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Schakowsky, Boxer introduce bipartisan International Violence Against Women Act (IVAWA)

CHICAGO– Representative Jan Schakowsky has joined with Senator Barbara Boxer in re-introducing House and Senate versions of the International Violence Against Women Act (IVAWA) of 2015.  This legislation received wide bipartisan support in the 113th Congress, attracting 117 cosponsors in the House and 30 in the Senate. This year, the bill was introduced with 9 Democrats and 9 Republicans. 

“We must continue to focus on combating gender-based violence whenever and wherever it occurs. The International Violence Against Women Act will ensure that this remains a top foreign policy priority of the United States, protecting the lives of women and girls, and promoting peace,” Rep. Schakowsky said, “I am grateful for the strong bipartisan support of my colleagues in the House and Senate, and I look forward to working together to move this legislation forward.” 

“Too many women and girls face horrific violence and discrimination across the globe, every day, and that affects our national security, global justice and economic growth,” Senator Boxer said. “The International Violence Against Women Act will prioritize ending violence against women and girls, and will ensure the U.S. government has a comprehensive diplomatic strategy that defends the rights and safety of women and girls around the world.”

The International Violence Against Women Act would implement a wide range of reforms to help end violence against women abroad.  By requiring a comprehensive strategy to combat gender-based violence abroad, supporting structures to prevent gender-based violence and promoting economic and educational opportunities for women and girls, IVAWA’s passage would benefit women around the world. 

In addition to significant support from lawmakers, IVAWA is strongly supported by a broad coalition of groups including Amnesty International USA, American Jewish World Service, CARE USA, Futures Without Violence, Women Thrive Worldwide and hundreds of others.  

The co-chairs of the Coalition to End Violence Against Women and Girls Globally made the following remarks:

“We commend members of Congress from both sides of the aisle for reintroducing the International Violence Against Women Act with bipartisan support,” said Esta Soler, founder and president of Futures Without Violence. “Violence against women and girls is an issue that knows no political or geographic boundaries—from forced marriage to domestic violence. With International Women’s Day right around the corner, now’s the time to take action and put an end to these human rights violations.”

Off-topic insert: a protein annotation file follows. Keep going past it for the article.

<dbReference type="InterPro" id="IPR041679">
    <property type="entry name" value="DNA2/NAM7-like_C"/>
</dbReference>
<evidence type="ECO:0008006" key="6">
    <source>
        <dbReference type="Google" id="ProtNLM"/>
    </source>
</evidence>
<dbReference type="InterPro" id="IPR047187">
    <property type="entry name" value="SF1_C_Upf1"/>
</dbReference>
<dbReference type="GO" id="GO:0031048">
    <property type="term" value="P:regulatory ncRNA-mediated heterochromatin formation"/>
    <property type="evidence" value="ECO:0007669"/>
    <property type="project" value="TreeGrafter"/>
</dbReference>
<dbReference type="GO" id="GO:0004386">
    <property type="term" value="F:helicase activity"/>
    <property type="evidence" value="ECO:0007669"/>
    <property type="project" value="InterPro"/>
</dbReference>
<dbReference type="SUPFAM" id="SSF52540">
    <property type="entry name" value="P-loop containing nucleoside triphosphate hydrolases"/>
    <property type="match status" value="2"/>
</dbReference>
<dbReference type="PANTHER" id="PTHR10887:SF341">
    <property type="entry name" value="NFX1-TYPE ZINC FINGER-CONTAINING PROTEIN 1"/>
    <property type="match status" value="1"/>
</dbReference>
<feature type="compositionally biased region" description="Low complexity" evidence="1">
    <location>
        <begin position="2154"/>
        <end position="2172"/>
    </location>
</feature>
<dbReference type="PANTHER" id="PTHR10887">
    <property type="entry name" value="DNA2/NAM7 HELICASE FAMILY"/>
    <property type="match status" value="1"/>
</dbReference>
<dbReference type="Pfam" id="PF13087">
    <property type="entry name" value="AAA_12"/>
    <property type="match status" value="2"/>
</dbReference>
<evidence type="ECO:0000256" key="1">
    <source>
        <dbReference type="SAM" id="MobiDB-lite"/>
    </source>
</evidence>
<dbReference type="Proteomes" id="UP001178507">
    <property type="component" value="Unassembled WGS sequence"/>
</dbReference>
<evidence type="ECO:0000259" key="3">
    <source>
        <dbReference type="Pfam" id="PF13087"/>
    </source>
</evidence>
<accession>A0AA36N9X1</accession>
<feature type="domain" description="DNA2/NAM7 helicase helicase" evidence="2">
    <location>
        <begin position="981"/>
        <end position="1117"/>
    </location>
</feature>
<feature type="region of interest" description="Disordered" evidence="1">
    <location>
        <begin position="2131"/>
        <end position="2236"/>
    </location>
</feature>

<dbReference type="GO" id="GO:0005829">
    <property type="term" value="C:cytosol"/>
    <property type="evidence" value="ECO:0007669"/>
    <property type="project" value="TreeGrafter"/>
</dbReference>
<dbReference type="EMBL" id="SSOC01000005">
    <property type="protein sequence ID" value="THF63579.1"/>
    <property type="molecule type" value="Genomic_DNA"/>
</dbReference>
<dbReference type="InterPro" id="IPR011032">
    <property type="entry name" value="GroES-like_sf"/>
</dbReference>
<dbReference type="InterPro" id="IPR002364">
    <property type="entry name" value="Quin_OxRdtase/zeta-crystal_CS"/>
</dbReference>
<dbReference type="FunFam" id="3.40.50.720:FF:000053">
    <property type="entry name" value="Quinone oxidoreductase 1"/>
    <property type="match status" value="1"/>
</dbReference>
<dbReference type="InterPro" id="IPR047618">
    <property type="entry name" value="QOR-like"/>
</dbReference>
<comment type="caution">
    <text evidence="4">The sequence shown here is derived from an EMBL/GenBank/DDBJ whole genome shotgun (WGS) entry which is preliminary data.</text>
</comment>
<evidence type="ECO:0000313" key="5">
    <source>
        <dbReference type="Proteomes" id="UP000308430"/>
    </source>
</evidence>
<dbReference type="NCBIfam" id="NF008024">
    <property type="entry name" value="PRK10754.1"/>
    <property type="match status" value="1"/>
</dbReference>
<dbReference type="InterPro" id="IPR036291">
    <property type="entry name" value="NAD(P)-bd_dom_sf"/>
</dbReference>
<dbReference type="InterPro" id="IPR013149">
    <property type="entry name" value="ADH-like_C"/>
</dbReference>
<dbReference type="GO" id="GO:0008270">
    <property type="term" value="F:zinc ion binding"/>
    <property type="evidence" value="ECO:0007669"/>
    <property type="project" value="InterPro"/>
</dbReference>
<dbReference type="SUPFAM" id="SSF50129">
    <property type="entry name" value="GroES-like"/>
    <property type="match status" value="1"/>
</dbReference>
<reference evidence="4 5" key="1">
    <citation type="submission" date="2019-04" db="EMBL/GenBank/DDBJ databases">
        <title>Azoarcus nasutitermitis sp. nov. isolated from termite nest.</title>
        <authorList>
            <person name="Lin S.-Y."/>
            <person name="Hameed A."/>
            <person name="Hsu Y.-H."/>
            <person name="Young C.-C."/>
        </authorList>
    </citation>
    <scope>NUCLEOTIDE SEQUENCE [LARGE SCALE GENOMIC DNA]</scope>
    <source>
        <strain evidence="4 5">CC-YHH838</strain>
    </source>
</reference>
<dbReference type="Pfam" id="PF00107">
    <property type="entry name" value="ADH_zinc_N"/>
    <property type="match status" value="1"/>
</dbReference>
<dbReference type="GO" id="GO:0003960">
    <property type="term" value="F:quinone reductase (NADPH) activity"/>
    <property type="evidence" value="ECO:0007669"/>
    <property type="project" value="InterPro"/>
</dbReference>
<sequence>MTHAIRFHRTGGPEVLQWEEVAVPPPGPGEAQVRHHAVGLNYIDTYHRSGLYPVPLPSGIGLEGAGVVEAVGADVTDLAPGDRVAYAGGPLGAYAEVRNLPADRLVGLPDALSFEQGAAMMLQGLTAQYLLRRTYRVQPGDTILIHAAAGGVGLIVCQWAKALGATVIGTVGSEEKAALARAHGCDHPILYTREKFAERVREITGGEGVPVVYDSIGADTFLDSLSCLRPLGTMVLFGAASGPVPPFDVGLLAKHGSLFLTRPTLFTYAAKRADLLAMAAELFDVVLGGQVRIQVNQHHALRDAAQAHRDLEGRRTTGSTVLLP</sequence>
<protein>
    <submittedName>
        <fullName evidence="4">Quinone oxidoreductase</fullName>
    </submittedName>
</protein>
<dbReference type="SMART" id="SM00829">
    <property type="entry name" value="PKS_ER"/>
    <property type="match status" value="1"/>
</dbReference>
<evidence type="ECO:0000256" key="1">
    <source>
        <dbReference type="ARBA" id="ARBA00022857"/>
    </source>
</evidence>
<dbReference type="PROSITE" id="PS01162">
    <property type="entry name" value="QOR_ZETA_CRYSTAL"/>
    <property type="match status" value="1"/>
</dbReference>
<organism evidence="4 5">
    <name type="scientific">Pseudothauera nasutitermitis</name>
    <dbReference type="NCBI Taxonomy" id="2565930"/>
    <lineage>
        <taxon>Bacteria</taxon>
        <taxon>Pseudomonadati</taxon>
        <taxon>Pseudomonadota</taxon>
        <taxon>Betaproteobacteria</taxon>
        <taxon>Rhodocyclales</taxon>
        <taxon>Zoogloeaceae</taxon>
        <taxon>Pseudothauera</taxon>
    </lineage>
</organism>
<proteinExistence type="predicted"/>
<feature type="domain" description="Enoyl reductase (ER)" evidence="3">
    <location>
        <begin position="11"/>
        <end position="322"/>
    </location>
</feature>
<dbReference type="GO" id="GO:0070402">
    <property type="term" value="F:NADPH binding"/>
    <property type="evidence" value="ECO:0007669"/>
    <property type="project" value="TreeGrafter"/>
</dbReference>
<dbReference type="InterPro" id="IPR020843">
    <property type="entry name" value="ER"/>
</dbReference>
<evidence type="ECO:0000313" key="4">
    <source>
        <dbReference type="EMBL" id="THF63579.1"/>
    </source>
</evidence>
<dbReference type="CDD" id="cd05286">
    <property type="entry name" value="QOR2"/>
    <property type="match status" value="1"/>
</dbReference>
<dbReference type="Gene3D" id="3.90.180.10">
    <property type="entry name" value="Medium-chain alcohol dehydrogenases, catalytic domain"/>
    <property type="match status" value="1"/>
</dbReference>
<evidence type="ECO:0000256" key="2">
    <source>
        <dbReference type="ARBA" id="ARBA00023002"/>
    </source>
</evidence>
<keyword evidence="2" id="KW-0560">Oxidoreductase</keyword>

“Congress has the opportunity to say that when it comes to the global epidemic of violence against women, enough is enough,” said Steven W. Hawkins, executive director of Amnesty International USA. “Violence against women is unacceptable. This legislation is critical to helping stop violence from occurring in the first place and ensuring that women have access to justice and equality before the law when it does. The threats facing women and girls every day across the globe are very serious and very real. Congress needs to pass IVAWA quickly to help ensure that respect for women’s efforts to claim their rights is just as real.”

“The International Violence Against Women Act is a vitally important piece of legislation. The United States should lead the way in putting an end to physical and sexual violence against women and girls,” said Dr. Patricia T. Morris, President of Women Thrive Worldwide. “It’s past time that Congress prioritizes ending gender-based violence worldwide and passes this bill. In the IVAWA, the United States has a real opportunity to help end gender-based violence.”

“Gender-based violence continues to be a major threat around the world,” said CARE President and CEO Helene D. Gayle. “It exacerbates poverty and tears communities apart.  At CARE we have witnessed both the suffering experienced by survivors of unspeakable violence, as well as the cost to critical U.S. investments in health, education, economic empowerment and food security. The bipartisan International Violence Against Women Act is an important tool for the U.S. as it works to combat gender-based violence and will help to support vital programming in the 84 countries where CARE works.”

“We cannot rest until every woman and girl around the world is protected against unconscionable acts of violence by groups like Boko Haram, and we praise bipartisan leaders of Congress for joining together to demand action,” said Ruth Messinger, president of American Jewish World Service. “We must do all we can to stop this deadly global epidemic of violence against women and girls, and passing the International Violence Against Women Act is an important step forward to making this a priority for the United States government. We applaud the Senators and Representatives introducing this critical piece of bipartisan legislation for understanding the gravity of this threat and standing up to protect women and girls.”

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    repName Jan Schakowsky  
    helpWithFedAgencyAddress Chicago Office
    5533 N. Broadway
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    district 9th District of Illinois  
    academyUSCitizenDate July 1, 2017  
    academyAgeDate July 1, 2017  
    academyApplicationDueDate October 20, 2017  
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    repDistrict 9  
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    repDistrictText 9th  
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    SponsoredBills Sponsored Bills  
    CoSponsoredBills Co-Sponsored Bills